• David says:

      Thank you for suggesting these movies. I will check them out and I encourage more people to make recommendations. I have been bored with action movies for some time, though I couldn’t be sure if it was because of terrible choreography or because I didn’t care about the characters. The first John Wick movie would be an example of the latter.

      • Andy says:

        My problem with John Wick was the campy stuff like the hitman hotel. I did like the action scenes.

        I enjoyed the Dredd movie with Karl Urban (a British film). The action is actually pretty basic but it’s clearly shot and the movie nails the characters.

  • JD Cowan says:

    Hollywood has had a problem with action movies since the ’80s. How else can you explain how they took and utterly wasted John Woo by handcuffing him in every movie he made. I think the only movie he had any creative control was Face/Off, which is also his best received Hollywood movie.

    Then there are folks like Jackie Chan who outright stated that Hollywood will not give anyone the time or budget to make action scenes what they could be.

    I’d pay money to see anyone make a modern action movie with the style and budget of older ones. Cut out shaky cam, and modern “realistic” color grain, and put in a heroic protagonist, and I’m there.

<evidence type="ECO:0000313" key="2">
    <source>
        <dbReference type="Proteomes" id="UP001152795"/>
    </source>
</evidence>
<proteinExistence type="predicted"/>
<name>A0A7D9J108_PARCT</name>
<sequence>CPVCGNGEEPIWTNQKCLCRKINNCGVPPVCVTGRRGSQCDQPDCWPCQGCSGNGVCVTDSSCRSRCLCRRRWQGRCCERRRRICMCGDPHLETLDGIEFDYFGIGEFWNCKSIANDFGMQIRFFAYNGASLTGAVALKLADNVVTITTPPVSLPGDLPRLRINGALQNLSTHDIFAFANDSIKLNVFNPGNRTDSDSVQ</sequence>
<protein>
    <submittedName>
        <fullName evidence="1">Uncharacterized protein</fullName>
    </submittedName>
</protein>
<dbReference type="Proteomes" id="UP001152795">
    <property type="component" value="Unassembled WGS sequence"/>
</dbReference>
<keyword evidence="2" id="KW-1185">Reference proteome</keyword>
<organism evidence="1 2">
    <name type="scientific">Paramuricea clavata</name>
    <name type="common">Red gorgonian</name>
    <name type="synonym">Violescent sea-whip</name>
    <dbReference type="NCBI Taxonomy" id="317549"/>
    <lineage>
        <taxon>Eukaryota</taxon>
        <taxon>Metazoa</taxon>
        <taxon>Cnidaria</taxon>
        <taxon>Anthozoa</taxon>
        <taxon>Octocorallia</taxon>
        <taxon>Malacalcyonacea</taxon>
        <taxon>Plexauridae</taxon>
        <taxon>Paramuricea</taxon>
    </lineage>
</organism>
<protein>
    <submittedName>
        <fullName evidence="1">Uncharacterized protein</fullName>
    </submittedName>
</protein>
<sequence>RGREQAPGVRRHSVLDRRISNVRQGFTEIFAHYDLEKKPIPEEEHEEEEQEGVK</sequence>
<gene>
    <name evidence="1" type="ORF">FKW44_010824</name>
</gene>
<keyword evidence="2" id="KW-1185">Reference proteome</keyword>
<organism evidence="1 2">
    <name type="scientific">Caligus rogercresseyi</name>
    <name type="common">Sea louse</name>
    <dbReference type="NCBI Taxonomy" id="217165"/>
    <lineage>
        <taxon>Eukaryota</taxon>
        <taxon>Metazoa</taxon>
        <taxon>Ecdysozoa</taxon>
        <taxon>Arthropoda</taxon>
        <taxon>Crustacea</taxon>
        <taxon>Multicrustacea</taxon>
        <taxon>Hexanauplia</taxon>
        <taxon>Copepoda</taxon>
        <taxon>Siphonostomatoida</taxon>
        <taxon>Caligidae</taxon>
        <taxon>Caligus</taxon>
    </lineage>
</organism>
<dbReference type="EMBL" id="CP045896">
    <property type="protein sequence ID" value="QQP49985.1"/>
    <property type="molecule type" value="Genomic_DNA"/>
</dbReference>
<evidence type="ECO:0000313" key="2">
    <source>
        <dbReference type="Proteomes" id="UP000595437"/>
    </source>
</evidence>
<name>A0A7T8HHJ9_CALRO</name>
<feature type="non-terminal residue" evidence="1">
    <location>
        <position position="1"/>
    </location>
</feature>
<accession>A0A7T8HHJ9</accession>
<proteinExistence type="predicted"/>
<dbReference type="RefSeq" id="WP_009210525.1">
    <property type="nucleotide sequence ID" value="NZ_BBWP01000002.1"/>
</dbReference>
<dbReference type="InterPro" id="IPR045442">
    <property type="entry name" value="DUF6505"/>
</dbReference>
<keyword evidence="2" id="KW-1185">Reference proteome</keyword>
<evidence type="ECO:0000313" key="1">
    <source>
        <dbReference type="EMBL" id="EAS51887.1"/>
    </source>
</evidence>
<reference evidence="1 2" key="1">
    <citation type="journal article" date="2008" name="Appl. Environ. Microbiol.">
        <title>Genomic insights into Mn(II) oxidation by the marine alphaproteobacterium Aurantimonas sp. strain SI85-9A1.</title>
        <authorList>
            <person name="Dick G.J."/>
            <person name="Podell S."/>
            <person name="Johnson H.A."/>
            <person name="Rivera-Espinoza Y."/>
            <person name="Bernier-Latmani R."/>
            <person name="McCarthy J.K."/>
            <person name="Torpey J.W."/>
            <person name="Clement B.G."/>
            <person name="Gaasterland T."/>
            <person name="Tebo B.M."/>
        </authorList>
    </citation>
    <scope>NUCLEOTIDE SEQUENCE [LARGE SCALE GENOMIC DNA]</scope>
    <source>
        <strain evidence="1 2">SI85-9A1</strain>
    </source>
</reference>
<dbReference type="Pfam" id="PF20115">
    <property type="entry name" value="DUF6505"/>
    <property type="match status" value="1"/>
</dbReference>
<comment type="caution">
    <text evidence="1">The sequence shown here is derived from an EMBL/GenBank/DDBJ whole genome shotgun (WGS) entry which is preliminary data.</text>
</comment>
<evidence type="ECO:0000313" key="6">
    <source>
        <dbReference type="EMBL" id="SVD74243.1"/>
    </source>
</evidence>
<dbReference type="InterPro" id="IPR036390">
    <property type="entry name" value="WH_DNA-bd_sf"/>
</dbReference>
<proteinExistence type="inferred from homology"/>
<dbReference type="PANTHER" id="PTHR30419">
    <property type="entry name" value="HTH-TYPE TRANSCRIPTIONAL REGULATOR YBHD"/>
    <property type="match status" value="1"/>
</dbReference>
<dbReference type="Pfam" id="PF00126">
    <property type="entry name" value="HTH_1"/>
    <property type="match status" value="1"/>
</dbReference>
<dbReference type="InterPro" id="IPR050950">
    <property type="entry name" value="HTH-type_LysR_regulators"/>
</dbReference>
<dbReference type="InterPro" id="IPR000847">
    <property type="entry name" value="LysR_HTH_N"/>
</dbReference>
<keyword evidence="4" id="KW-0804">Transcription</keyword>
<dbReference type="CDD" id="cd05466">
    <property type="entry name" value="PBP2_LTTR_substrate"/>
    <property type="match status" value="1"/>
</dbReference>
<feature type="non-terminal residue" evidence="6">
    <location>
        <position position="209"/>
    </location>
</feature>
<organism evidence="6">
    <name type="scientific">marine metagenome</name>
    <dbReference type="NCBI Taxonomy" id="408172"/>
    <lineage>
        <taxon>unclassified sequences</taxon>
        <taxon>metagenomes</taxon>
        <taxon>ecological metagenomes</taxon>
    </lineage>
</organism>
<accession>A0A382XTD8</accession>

• Vlad James says:

      Not sure if John Woo is the best example; there were a lot of flaws/weaknesses to his earlier Hong Kong films, and he was definitely losing whatever talent he once possessed by the time he moved to Hollywood in the mid-90s.

      The fact that Woo’s HK films since he moved to Hollywood have been underwhelming don’t help matters.

      A great example would be someone like Kim Jee-woon; makes dementedly brilliant, visceral action films in South Korea, then makes a forgettable action film in Hollywood, “The Last Stand”.

      • Nathan says:

        Red Cliff is worth a watch, but that’s more historical in tone than action movie, and it also shows signs of government meddling.

        • Vlad James says:

          I’ve watched Red Cliff.

          It’s okay, but still a pale imitation of what Woo was doing earlier in his career. If there was government meddling, I doubt it affected the quality; it’s simply a historical retelling of the beginning of the Three Kingdoms predicated upon its lavish battle scenes. Maybe the communists added or deleted a word here and there in the dialogue, but that was a minor, inconsequential element of the movie’s appeal, anyways.

  • JD Cowan says:

    As an aside, it would be cool to see someone do a series on the best (and worst) of Cannon Films. Even their worst action film is better than anything starring Liam Neeson.

    • Vlad James says:

      Heh, I could easily write that series, as I watched practically every Cannon Films production growing up at least five times over. However, I doubt it would fit the content of this website. In the meantime, there is a decent, if somewhat incomplete documentary that came out a few years ago; “Electric Boogaloo: The Wild, Untold Story of Cannon Films”.

  • […] Yup. You see that fist impacting the guy’s side? No blood or guts or heads exploding or anything? That, my friends, is enough to earn your movie an R rating nowadays. […]